Beating the stigma of obesity

Failing to accept obesity as a disease contributes to stigma, shame, stress and ultimately the worsening health of patients, says consultant

Ireland has one of the highest rates of obesity in Europe, with one in four adults classed as obese and one in four children already overweight.

The Irish Society for Clinical Nutrition and Metabolism (IrSPEN) has recently launched a “call to action” asking the Government to implement a national obesity treatment programme to help reduce this worrying trend.

Obesity experts say such a programme would reduce the financial and societal burden from associated conditions such as type 2 diabetes, heart disease, cancer, sleep apnea and fertility problems.

"Failing to accept obesity as a disease contributes to stigma, shame, stress and ultimately the worsening health of patients," says Prof Francis Finucane, consultant in obesity and endocrinology, Galway University Hospital. "Complications from obesity are common, they are costly to manage and have severe effects on a person's wellbeing.


“I have seen the benefits of dedicated obesity treatment programmes in my clinic – these programmes provide a personalised holistic approach which help patients lose 10 per cent or more body weight, remain compliant with their weight loss regime and lower their risk of death from heart disease and stroke. By taking this personalised approach, we can greatly reduce the costs of obesity-related diseases in Ireland and drastically improve people’s quality of life.”

John Williams from Dublin agrees.

The 56-year-old primary school principal was obese and suffered from ill health as a result. But since February 2016, he has lost 5½ stone by following a strict programme involving exercise, diet and psychology.

An impossible challenge

“I had a problem with my weight for a number of years and it was steadily getting worse to the point where I weighed 21 stone”, he says. “I knew I had to do something about it, but it seemed like an impossible challenge so I just ignored it. I worked long hours and often didn’t have time for a proper meal so would grab a takeaway on the way home. And I didn’t do any exercise because I would get a pain in my back when I went walking – so although I often attempted a new diet, I would always have failed a few days later.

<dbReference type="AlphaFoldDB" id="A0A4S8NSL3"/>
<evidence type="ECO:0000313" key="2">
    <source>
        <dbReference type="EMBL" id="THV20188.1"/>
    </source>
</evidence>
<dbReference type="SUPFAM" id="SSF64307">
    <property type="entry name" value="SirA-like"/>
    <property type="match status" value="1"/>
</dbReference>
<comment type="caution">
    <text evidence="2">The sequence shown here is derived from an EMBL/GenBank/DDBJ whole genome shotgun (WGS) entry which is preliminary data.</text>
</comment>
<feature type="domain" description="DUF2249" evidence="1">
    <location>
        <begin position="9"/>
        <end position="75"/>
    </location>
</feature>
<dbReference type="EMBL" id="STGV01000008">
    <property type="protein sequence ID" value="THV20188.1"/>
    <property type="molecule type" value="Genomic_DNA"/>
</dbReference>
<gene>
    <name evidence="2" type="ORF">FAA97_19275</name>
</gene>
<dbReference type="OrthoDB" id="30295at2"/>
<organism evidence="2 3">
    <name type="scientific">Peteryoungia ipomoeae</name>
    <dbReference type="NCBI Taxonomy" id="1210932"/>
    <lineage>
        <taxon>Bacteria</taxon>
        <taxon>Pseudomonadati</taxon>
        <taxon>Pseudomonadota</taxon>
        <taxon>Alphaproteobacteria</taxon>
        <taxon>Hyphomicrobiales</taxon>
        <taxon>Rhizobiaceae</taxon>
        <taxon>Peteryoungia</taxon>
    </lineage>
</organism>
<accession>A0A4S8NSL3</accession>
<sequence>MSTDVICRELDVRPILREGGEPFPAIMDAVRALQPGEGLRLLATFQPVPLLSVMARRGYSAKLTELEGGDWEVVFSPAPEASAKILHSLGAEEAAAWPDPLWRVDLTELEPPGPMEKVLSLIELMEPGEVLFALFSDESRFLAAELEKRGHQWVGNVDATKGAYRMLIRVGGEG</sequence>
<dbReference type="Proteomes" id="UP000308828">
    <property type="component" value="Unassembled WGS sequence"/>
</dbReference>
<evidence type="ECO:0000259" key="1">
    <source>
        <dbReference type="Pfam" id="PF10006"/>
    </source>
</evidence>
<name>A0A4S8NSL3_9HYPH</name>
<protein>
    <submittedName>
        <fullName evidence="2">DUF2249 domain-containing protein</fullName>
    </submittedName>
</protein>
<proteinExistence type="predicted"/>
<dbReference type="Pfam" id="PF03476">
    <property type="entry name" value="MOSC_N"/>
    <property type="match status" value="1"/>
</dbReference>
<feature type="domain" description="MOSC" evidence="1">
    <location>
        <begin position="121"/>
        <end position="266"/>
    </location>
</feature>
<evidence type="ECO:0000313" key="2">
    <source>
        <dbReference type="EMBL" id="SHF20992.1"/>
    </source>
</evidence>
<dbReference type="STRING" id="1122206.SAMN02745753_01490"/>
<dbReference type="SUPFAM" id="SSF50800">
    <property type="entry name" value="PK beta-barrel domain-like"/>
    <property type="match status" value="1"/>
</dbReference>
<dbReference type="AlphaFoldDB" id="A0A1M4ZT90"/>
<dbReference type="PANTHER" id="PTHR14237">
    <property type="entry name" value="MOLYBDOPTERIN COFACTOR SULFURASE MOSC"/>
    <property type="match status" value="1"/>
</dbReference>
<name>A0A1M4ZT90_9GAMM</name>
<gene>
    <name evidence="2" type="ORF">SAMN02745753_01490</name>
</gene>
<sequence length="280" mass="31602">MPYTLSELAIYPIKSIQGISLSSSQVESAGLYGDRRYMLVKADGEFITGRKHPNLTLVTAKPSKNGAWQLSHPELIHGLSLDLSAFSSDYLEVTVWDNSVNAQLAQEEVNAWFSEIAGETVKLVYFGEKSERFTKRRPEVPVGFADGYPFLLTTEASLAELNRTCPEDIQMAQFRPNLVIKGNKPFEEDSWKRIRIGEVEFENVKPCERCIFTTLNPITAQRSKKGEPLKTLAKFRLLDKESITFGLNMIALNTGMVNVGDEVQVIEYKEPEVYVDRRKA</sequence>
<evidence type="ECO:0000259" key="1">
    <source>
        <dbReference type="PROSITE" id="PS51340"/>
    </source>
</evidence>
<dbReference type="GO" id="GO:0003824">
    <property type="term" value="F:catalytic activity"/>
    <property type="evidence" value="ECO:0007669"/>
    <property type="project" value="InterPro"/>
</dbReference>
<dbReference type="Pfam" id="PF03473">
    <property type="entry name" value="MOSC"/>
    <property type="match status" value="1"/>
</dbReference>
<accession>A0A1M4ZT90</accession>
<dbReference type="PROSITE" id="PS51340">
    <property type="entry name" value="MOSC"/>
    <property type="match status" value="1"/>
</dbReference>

“But in January last year my brother, who is a doctor, took me to one side and told me that if I didn’t do something about my weight very soon, I would not be around for much longer. He told me that I was a walking heart attack and he wasn’t going to let that happen.”

Williams, who had high cholesterol and blood pressure and suffered from sleep apnoea, knew his brother was right and was relieved that someone else had taken an active interest in his health. He knew he couldn’t do it alone and gladly accepted the advice to visit a dietician, a clinical psychologist and a fitness expert.

“My weight-loss journey was going to be a three-pronged approach,” he says. “My brother put me in touch with Prof Donal O’Shea, onsultant endocrinologist at St Vincent’s Hospital, and he suggested that we put drastic measures like medication and gastric bands on hold for a bit and try losing weight the old-fashioned way – with diet and exercise.

“So firstly I visited a dietician who got me started on a 1,500 calorie a day diet and monitored my progress along the way. Then I went to see a clinical psychologist who looked at trying to understand why I was over-eating and why I was choosing certain foods. I found that this really helped a lot and after four or five sessions, I had a handle on why I was doing these things, so didn’t need any more advice and was able focus on the other aspects.”

With two out of the three areas covered, the Dublin man then needed to start moving and was referred to a Med Fit – a gym which, he says, not only helps people to lose weight, but also looks after the physical issues of people who have recently been discharged from hospital or are recovering from surgery.

“I started off with a very easy programme at the gym, which was just as well as I was very unfit,” Williams says. “In fact, one of my colleagues told me that last year whenever I would announce something over the intercom in school, she could hear the breathlessness in my voice – and that was just from walking across my office.

“But after starting off slowly (at the gym), I worked my way up to using the cross-trainer, exercise bike and lifting weights three or four times a week (or more during the school holidays) and this, combined with the new diet, saw the pounds start melting away.

“By January 2017, my sleep had improved, which meant I was in better form, my blood pressure had returned to normal, I had lost five stone, my BMI had gone down from 45 to 34 and my body fat from 54 per cent to 36 per cent so, although I am still overweight, or even obese, I am definitely going the right way.”

Williams believes that he would not have achieved the results he has today if it hadn’t been for the support he received and says anyone who is despairing at ever being able to lose weight should ask their doctor about where to get help.

“I have been really lucky because I was put on this ‘three-pronged approach’ as I call it,” he says. “And without support from the experts, I don’t think I could have done it. But it has been expensive so not everyone could afford to do it themselves, which is why a treatment programme would be very beneficial.

“When you are very overweight, the idea of trying to lose it seems like too much to cope with, so this is why so many people give up. And I can totally understand why some opt for a gastric band or medication as without the right support, I don’t think it is possible to achieve it alone.

“I have now got a second chance at life and am working hard to keep losing weight and maintaining it – I know how bad it is to be obese and I certainly don’t want to go back there.”